Average People Don’t Get This Far in Life

Before he was a talking head at ESPN, Herm Edwards was a coach in the NFL. He was a successful assistant with my favorite team, the Tampa Bay Buccaneers, under Tony Dungy as they began to turn what had been the worst franchise in the league into a team that would eventually win Super Bowl XXXVII.

Edwards, who was famous as a player for the “Miracle at the Meadowlands,” was always good with a quote. When he became head coach of the New York Jets, the tabloids had a field day with some of his better lines, including the infamous, “you play to win the game” quip.

But my favorite Edwards speech was one he gave back in Tampa. He was firing up his guys before the start of a playoff game, and it was captured by NFL Films.

“Average people don’t get this far in life!” he shouted at his players as they nodded their heads in agreement. “None of you are average!”

For some reason, that quote always stuck with me. It was an attempt to remind his players that merely by being in the NFL, they had reached the pinnacle of their profession. Each had sacrificed and worked and studied long and hard to be there. Each had done things to separate themselves from the pack, to make themselves good enough in high school to earn a college scholarship, and good enough in college to get to the pros. It was a reminder that everyone who earns a paycheck to play a professional sport is far, far above “average.” Edwards, who made it from William and Mary to the pro ranks, knew of what he spoke.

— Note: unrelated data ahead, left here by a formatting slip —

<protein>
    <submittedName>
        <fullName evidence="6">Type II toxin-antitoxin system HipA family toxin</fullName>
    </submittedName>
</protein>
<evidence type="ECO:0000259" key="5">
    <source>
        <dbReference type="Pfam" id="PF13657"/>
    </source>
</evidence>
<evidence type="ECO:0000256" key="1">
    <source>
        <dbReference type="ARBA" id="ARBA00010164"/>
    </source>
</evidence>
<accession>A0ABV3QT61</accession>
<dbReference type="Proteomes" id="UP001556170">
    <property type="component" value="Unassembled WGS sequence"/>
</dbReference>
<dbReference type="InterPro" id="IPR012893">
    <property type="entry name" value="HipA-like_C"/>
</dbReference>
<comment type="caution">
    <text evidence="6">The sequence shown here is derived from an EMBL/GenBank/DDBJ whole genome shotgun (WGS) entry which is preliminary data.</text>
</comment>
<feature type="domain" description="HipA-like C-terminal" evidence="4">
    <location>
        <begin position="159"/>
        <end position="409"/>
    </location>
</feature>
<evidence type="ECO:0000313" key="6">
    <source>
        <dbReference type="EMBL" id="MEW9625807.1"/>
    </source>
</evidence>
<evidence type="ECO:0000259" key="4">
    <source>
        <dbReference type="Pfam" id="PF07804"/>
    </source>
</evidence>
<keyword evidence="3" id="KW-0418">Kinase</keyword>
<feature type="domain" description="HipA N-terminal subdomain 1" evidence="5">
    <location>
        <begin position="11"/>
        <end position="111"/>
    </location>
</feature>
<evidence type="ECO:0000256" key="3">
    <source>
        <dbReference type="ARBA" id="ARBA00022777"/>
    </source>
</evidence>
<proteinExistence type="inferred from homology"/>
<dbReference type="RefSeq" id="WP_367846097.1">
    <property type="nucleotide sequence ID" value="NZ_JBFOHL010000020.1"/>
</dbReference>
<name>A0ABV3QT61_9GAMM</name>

Yesterday was a cold and windy day. The temperature was in the thirties. Yet Ryan was not deterred from going outside to work on his hockey stick-handling and shooting. He put on his winter coat, hat and gloves (and of course, flip flops and no socks) and headed to the backyard for multiple 20-minute sessions of working on various skills.

The steady click of the street-hockey ball against his stick blade drew my attention away from where I was sitting on the couch, wrapped in a blanket. Watching TV. I went to the window and watched him for a few minutes. That Herm Edwards quote popped into my head. This is what it not being average looks like:

Ryan is attacking improving at hockey the same way he attacks everything: by going all in. Keep in mind, these outdoor practice sessions came in between and among dozens of sets of push-ups, pull-ups, sit-ups and leg raises.

I am not suggesting that Ryan is destined for a career as a professional athlete. I’m pretty certain — as is he — that he is not. But I am suggesting that he possesses the kind of drive, desire and dedication to make him successful at something.

Ryan’s place on his school’s honor roll is a testament to those same characteristics. We have had review sheets shoved in our faces with a request to study at the crack of dawn on Saturday mornings too many times to know otherwise.

Ryan’s dedication to the things he is interested in is not average. And here’s the kicker, the part that has taken me years to learn, understand and finally embrace: His drive comes from his brain wiring.

In other words, it is because of autism and not in spite of it.

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